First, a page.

Ideal temperatures are 26-28C during the day and 23-24C at night, this can be provided by bulbs, ceramics, vertical heat mats or heat cable on the outside or simply a temperature controlled room.
    UVB of around 5% should be provided. Frogs need vitamin D3 in order to absorb calcium, this is best supplied in the way they get it in the wild, from sunlight. Bulbs which emit the same UVB as sunlight are available and should be used, despite these frogs being strictly nocturnal, they sleep out in daylight and as a consequence receive sunlight and therefore UVB. Without calcium and vitamin D3 frogs develop nasty conditions such as Metabolic Bone Disease and without UVB their behaviour is noticeably less natural and their colours less vibrant.
    Humidity should be maintained between 60-70%. Using moist natural substrate and live plants does most of this work for you, a light misting of treated or distilled water twice a day will keep the levels right. One of the biggest mistakes people make with this species is keeping them too wet. Plastic plants and sterile housing encourages people to close off ventilation and constantly spray the enclosure to keep up the humidity, the resulting large amounts of sitting water encourages bacteria to grow and bacteria kills frogs. There should not be streaming condensation on the walls of the enclosure, good ventilation is required and if anything err on the side of dryer rather than wetter if in doubt.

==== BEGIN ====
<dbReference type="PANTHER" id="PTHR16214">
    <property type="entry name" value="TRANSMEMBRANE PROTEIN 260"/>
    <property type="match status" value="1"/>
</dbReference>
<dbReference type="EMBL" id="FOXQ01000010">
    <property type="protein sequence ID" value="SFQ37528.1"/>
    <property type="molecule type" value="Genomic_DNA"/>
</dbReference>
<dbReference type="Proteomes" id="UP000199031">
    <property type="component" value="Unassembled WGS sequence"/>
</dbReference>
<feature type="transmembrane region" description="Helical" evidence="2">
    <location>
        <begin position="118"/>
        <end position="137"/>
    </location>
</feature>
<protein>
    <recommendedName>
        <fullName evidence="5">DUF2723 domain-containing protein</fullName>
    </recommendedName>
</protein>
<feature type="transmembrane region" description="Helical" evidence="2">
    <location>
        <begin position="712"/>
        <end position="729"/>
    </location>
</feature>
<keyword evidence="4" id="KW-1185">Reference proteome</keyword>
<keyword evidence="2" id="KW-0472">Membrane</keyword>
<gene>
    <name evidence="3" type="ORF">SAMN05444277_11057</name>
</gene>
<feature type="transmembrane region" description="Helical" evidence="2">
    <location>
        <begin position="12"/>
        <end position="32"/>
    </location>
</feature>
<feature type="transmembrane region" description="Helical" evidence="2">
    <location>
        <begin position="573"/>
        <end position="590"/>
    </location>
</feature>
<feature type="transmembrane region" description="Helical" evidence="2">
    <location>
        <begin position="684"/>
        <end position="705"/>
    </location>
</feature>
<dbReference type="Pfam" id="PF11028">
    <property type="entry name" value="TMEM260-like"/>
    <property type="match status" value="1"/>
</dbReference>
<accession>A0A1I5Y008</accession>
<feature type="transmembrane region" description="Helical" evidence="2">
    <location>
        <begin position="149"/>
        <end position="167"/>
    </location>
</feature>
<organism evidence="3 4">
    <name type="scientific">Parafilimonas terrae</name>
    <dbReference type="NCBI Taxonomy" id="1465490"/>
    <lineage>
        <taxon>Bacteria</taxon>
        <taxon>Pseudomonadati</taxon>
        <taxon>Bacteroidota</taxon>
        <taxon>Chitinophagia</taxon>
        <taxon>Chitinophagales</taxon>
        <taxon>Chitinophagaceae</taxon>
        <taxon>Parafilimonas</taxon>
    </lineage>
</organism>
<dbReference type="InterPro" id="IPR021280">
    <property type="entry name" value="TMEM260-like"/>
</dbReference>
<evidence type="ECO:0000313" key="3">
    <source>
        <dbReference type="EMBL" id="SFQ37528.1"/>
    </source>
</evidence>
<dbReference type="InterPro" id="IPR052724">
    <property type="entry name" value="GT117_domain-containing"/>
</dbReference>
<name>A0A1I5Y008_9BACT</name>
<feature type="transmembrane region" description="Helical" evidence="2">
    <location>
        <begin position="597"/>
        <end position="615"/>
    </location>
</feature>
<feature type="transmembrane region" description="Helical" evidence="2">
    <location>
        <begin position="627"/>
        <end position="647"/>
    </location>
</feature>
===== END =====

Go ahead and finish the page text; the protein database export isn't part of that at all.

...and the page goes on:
Food and water:
    Red Eyed Tree Frogs will take a variety of fast moving prey, the best staples are crickets and locusts. All prey items should be gut loaded and dusted with calcium/vitamin preparations. Various gut loading fruit and veg can be used, I always include kale (high in calcium!) and carrot, with various others depending on what I have, but always organic to be sure of no pesticides. I also use a dry staple such as Ďbug grubí, the bran that crickets and locusts come packaged with is not a suitable gut loader.
    A water bowl needs to be provided and the water changed EVERY DAY with fresh, treated tap or rain water, a product such as ĎReptisafeí is a good water treatment. Tree frogs drink by sitting in water and often itís the first thing they do every night when they wake up. If the water is contaminated with fecal matter, dead crickets etc., the frogs will take this bacteria-loaded water into their bodies with disastrous results.

    In conclusion....The Red Eyed Tree Frog is a wonderful and beautiful amphibian to keep, and only needs to be given the right conditions in captivity to thrive. Enjoy!
    Thank you!


    Sent from my iPhone using Tapatalk